We love the micro-realism style paired with a hint of illustrative flair in this tattoo by Kimta, a Korean artist specialized in micro-realism portraits. The deep, black outline around the portrait helps to offset the baby from the mom’s natural skin tone, which helps keep the tattoo as compact as possible. This tattoo would look great on the widening part of the forearm or that flatter expanse on the back of the upper arm.

Baby tattoo by Kimta
Tattoo by Kimta

Alternatively, a talented tattoo artist can achieve the micro-realistic style without any comic book outlining purely by using the natural shadow under the chin and the dark tufts of hair as contrast against the skin, again by Kimta. Like other small portraits, the artist is careful to establish deep darks in the eyes, nostrils, and mouth in order to keep the portrait visually striking.

Baby tattoo by Kimta
Tattoo by Kimta

Baby Feet Tattoos

Footprint tattoos rose to popularity in the early aughts, providing a one-of-a-kind way for a mom to represent their child.

Without the skill of a competent artist, it can be exceedingly difficult to render a good looking footprint. Footprint portraits often come off looking too dark, smudgy, blurred, and could fade poorly in the absence of proper treatment.

To combat this, some women and their artists have opted for footprint outlines to show off different details about their child, like in this lovely piece by Green. Depicting the child’s measurements, birth date, and star sign can demonstrate your unique connection.

Baby tattoo on Arm (inner) by Green
Tattoo by Green

Depending on the size, footprint tattoos can work well on virtually every part of the body. Some prefer to place them on flat, small areas of the body, like the back of the arm, while others use the natural curvature of the foot to horizontally align with curved areas of the body. Footprints are ideal for small areas with at least two to three inches of clearance.

Baby tattoo on Arm (upper) by Haridian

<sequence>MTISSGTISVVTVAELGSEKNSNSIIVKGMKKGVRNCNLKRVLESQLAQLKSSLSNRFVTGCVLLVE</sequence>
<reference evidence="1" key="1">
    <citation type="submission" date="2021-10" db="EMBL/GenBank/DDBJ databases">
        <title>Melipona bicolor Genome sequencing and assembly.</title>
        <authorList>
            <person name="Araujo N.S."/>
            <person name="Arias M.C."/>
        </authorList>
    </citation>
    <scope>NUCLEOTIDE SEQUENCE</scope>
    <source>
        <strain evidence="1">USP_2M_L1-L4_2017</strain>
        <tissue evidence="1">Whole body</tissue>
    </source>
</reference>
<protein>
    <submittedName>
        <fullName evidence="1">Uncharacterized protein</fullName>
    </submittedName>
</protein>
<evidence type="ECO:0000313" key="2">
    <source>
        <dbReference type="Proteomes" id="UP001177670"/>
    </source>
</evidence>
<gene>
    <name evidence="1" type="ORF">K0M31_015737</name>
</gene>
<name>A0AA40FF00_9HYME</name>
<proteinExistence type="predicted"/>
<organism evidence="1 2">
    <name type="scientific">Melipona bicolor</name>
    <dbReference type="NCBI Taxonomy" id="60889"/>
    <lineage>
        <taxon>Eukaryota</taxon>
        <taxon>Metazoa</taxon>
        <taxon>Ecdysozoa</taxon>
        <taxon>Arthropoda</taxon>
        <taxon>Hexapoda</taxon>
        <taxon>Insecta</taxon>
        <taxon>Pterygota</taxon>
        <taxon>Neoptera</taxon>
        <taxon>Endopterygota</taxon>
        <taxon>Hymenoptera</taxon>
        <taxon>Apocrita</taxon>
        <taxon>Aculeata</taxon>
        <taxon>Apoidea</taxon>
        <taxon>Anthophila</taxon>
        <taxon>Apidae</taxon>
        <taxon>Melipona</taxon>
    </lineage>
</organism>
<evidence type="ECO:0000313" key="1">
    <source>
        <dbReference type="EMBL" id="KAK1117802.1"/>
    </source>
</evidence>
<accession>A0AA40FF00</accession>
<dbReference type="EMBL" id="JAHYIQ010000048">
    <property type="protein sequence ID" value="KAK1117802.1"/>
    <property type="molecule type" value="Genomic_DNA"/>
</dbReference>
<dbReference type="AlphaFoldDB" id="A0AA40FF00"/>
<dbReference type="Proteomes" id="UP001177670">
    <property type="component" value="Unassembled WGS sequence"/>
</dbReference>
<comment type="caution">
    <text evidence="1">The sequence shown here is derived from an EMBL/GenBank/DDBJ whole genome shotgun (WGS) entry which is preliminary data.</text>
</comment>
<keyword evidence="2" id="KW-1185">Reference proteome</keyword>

Tattoo by Haridian

Baby’s Name Tattoos

Not too keen on shelling out for a portrait tattoo of your child? No worries, there are still plenty of opportunities for you to commemorate your kid, without the potential pitfalls of a portrait tattoos.

In particular, we recommend depicting the name and birthdate of your child. Not only are these tattoos comparatively less expensive, it’s much easier to get the fine-line work done competently. We love how delicately the line work has been done on this tattoo; its size is ideal for the forearm or other compact areas on the body.

Mother tattoo by NEXT TATTOO ZGZ
Tattoo by NEXT TATTOO ZGZ

For an even more personal touch, depict your child’s name, birthdate, and unique heart beat signature on the side of your forearm (31). This tattoo shows that it’s possible to show off your kid’s details in a thin and visually pleasing line.

Baby tattoo on Forearm (inner) by Julie
Tattoo by Julie

Text doesn’t have been plain or boring. In fact, there are plenty of beautiful and illustrative ways to represent your child’s name. When paired with visual elements like dots and flowers, the tattoo can be both immediately recognizable and pleasing to look at. For inspiration, look at this delicate piece by Haridian.

Child tattoo on Forearm (inner) by Haridian
Tattoo by Haridian

The Importance of Choosing the Right Artist

It’s no secret that there are many, frankly, frightening baby portrait tattoos out there. Before choosing any artist, you should get yourself familiar with their work and style – especially if you want a realistic portrait. We recommend you select an artist with proof of extensive portraiture experience and a far-ranging portfolio with realistic pieces.

Proper portraits usually employ full saturation, deep contrast, and consistently crisp line work. Make sure the portfolio contains a wide range of color, black, and traditional pieces for the best indicator of artist quality. You must be aware of the fact that not every tattoo artists is equally gifted or versatile in different styles.

Baby tattoo by Žofka
Tattoo by Žofka

Most very talented artists could cost anywhere from $110 to $180 per hour, an a realistic portrait tattoo, depending on size and complexity, will take from 4 (palm sized) to 8 hours to make.

Although price isn’t the only indicator of experience, you should always be suspicious of excessively cheap tattoos, as they say “A good tattoo ain’t cheap, and a cheap tattoo ain’t good”. Check out our archive for more baby tattoos, and hopefully get inspired by different style and designs.